“Mawwiage. Mawwiage is what bwings us togethew today. Mawwiage, that bwessed awwangement, that dweam within a dweam. And wove, twue wove, wiww fowwow you fowevah and evah… So tweasuwe youw wove.” The Impressive Clergyman, Princess Bride
My husband & I just celebrated 13 years of marriage a few weeks ago. I can hardly believe it’s been that long and at the same time, it seems like we’ve always been together. It’s been a wonderful thing sharing life with my Colin. However, being married ain’t all gum drops and slow dancing! Especially being married to me. There are times when marriage is hard work, there are times when it is boring, there are times when it’s not much fun at all. Nothing has challenged me to grow like being married & I was kicking and screaming a bunch of that time.
My husband and I were friends before we started going out. We had both had previous relationship experiences that made us want to enter into our own relationship with honesty and openness. We have a lot in common, but plenty of differences to keep things interesting. I believe we had a great start to our marriage, but that doesn’t mean it has been easy. We have had some incredible disagreements, arguments, and fights. There have been slammed doors, unkind words, painful silences and I can tell, you the sun has definitely gone down on our anger!
There is also this amazing shared story. The private jokes, the pain that no one knows but us, the secrets we keep for each other, the respect that we have for each other, the love that no one else can match for our sons. There is no doubt that we have seen each other at our worst and we have shared one another’s joys and triumphs.
In recent years, I have actually felt our relationship deepening and maturing. The greatest contributing factor in that has been learning to communicate. There will always be things that come up that need to be worked through, but I believe that if you learn how to communicate, the battle is mostly won. Styles of communication are unique to every couple, but when you know your own hang ups and your spouse’s quirks, it makes things so much easier.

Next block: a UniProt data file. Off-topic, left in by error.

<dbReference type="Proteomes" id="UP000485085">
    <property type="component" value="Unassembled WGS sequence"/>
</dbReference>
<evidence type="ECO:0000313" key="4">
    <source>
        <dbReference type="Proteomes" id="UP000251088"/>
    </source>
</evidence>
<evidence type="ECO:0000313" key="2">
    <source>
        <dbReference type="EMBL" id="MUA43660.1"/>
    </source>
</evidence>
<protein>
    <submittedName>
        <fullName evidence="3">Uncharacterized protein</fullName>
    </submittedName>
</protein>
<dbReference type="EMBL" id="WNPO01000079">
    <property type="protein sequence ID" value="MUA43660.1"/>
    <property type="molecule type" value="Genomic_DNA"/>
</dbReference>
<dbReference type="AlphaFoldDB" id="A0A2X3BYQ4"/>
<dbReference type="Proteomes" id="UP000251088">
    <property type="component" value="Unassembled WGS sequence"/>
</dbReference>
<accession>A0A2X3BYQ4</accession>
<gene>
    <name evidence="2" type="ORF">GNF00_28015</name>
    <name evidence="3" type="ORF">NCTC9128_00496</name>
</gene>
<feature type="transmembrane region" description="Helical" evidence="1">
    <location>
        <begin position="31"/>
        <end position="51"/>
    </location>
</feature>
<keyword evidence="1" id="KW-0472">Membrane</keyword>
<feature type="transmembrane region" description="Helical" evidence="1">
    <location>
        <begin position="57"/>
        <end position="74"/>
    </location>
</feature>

We disagree regularly, but we resolve things so much quicker than we used to. We are able to laugh at ourselves mid-argument (randomly laughing or making fun of each other doesn’t always work, but it will occasionally do the trick!)
My parents have always said that if you are committed to staying married (and we are, for better or for worse, the D word isn’t a part of our vocabulary) then you might as well enjoy it. Be nice, be kind, be polite. Nurture your relationship. The boys see us disagree, but they see us resolve those disagreements. They see us laugh (a lot), they see us play, they see us love each other.
I count it a joy and honour to be married to Colin. I’m thankful that we found one another, each thousands of miles from our own countries. Someday soon, I’ll write down our love story – I think it’s a good one.
I’m looking forward to more adventures, more of everyday life, more growth and more laughter together. I believe that a healthy marriage is the greatest gift we can give to our sons and to ourselves!